Ukraine on Tuesday denied charges of racism levelled at it in the British press and said they had been dreamed up to discredit the former Soviet republic during the European Championship it is co-hosting next month with Poland.
The allegations were an "invented and mythical problem", said Ukrainian foreign ministry spokesman Oleh Voloshyn.
"You can criticise Ukrainian society for a lot of things ... but as far as racism is concerned European Union member countries are a long way ahead of Ukraine," he said in comments reported by Interfax news agency.
In a BBC Panorama programme aired on Monday former England international Sol Campbell warned England fans not to travel to Euro 2012 because of the threat of racism and violence.
Campbell, who played 73 times for England and appeared at six major tournaments, said: "Stay at home, watch it on TV. Don't even risk it ... because you could end up coming back in a coffin."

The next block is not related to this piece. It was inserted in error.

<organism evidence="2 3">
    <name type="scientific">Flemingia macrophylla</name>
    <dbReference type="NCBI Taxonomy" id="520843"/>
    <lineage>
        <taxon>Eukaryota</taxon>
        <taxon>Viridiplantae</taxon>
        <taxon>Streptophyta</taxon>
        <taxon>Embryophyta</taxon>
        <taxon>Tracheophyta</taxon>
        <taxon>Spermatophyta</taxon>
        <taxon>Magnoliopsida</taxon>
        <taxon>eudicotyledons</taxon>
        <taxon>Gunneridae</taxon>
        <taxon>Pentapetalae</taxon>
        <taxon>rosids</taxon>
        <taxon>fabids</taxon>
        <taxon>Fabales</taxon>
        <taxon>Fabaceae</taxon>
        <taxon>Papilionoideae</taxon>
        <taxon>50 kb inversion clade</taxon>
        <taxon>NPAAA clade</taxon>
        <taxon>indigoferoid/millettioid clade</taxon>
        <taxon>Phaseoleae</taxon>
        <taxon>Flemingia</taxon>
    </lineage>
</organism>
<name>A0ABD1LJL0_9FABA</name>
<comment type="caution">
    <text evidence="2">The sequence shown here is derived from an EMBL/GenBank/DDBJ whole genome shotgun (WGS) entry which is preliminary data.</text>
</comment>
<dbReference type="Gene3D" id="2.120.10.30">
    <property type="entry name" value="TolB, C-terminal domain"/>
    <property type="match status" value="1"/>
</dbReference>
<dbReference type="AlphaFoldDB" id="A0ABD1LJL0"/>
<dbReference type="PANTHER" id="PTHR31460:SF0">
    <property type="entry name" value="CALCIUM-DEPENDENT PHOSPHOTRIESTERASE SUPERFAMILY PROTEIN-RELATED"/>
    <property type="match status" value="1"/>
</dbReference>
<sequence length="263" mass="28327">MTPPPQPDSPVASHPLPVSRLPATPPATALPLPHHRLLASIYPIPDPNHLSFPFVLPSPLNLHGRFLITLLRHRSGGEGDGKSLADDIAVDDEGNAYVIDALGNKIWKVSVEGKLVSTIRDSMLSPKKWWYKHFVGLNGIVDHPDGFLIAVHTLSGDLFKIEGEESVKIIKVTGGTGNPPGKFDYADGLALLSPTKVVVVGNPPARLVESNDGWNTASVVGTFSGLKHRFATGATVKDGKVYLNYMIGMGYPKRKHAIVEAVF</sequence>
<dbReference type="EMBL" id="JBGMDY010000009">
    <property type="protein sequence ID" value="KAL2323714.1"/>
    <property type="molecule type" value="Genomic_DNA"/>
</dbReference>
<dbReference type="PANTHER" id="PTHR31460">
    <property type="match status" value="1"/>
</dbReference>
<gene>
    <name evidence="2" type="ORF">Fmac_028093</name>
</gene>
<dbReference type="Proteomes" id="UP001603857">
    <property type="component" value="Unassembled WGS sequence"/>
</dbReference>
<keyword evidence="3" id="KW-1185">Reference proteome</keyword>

Campbell's comments follow announcements from the families of two black England players who said they would not go to the championship.
The BBC documentary filmed in Poland and Ukraine investigated violence and racism at football matches in the two host countries.
It contained footage of fans giving Nazi salutes, taunting black players with monkey noises, anti-Semitic chants and a group of Asian students being attacked at the Metalist Stadium in Kharkiv, one of the four Ukrainian cities which will be hosting group matches.
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